Re: Decal problems


Alps printed decals can be tough to get to settle around surface details, especially rows of rivets among other things. This depends a lot on how they were printed and, to some extent, cannot be avoided. The reason for this is the number of layers of ink that may be involved in the printing of Alps decals. If the printer (the person not the machine) is using spot colors the number of printing passes may vary from one to several and will almost for certain contain at least two unless the color of the print is black or metallic gold or silver in which cases only one pass may be used.

If the printer is using the normal color matching system there will be four passes involved at a minimum. add to either method a layer or two of white for opaqueness and you can get some thick ink. Now for black or the metallic colors a white undercoat it not necessary of opaqueness.

The best way to decal using Alps decals is to soak all the glue off the decal and lay it on a paper towel to dry. Then place a puddle of Solvaset or other stetting solution on the place where the decal will be placed and position the decal on top. This does require quick work as there is very limited time to get the decal positioned before it becomes so soft that any attempt to further move it will damage it. This method is used by many for all kinds of decals as works very well to settle the decal around surface details. There have been several articles in the modelling press over the years espousing this method and it does work well.

The problem with gettingĀ  the decal off the backing may go back to decal paper problems from a couple of years ago when almost all paper suppliers had problems. There are few providers of bare decal paper world wide and at one time one of them made a bad batch of paper. Bare decal paper is teh backing, usually light blue in color to which the decal carrier film is placed. This is the printing surface and is the film that we all have to soften in order for the decal to settle down and that we then apply overcoats to help hide the film on the finished model.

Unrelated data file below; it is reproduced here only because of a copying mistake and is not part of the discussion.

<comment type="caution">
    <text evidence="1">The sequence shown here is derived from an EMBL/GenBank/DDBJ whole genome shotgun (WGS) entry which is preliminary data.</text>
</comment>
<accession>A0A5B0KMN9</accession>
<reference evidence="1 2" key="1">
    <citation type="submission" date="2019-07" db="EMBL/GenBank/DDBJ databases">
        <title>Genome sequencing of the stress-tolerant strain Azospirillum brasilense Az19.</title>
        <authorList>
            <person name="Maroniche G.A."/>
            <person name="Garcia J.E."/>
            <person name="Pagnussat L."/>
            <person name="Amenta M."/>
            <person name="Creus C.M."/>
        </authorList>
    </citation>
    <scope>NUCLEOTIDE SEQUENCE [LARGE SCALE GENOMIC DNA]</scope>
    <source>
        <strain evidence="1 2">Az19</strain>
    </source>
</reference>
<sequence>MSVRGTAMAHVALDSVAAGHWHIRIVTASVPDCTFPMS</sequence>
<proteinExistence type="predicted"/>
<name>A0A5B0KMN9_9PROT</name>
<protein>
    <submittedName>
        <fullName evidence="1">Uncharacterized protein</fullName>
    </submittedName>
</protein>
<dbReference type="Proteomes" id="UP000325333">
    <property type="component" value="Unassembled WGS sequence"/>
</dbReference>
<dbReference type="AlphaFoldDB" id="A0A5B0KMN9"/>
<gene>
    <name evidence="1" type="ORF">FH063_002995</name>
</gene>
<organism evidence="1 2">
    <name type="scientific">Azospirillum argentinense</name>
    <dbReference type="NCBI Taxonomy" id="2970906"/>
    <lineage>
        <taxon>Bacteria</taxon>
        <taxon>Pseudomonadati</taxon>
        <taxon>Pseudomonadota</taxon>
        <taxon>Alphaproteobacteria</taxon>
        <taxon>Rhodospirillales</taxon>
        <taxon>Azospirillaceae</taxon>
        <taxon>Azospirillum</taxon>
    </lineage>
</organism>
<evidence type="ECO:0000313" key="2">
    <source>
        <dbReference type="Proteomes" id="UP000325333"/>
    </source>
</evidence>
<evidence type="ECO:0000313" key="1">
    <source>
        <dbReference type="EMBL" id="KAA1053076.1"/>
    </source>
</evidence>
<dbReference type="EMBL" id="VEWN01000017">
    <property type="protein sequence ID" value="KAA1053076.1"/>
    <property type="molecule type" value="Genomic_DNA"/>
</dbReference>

The paper in question made it near impossible to get a decal to slide off eh backing without breaking up into unusableĀ  pieces of confetti. I had some and I had gotten it from more than one of the printer ready decal paper suppliers. There is nothing to do for it if this is what you have. If you can get your supplier to reprint for you fine, other wise your are s.o.l. I had to reprint several orders using exactly the same method on new paper to replace the bad stuff and the re-prints all worked just fine. I also had to toss several sheets of the crappy paper. Oh well, stuff happens.

While the settling situation can be difficult to work with be aware that Alps decals often are more opaque than any other method of printing. The simple fact is that any decal that is fully opaque is going to have ink or pigmented color (i.e., paint) that is going to thicker than "normal", whatever that is. And thicker means stiffer. I have had several customers remark at the opaqueness of my decals as compared to others using screen or offset printing methods. Yes this will include some very recognizable names.

John Hagen

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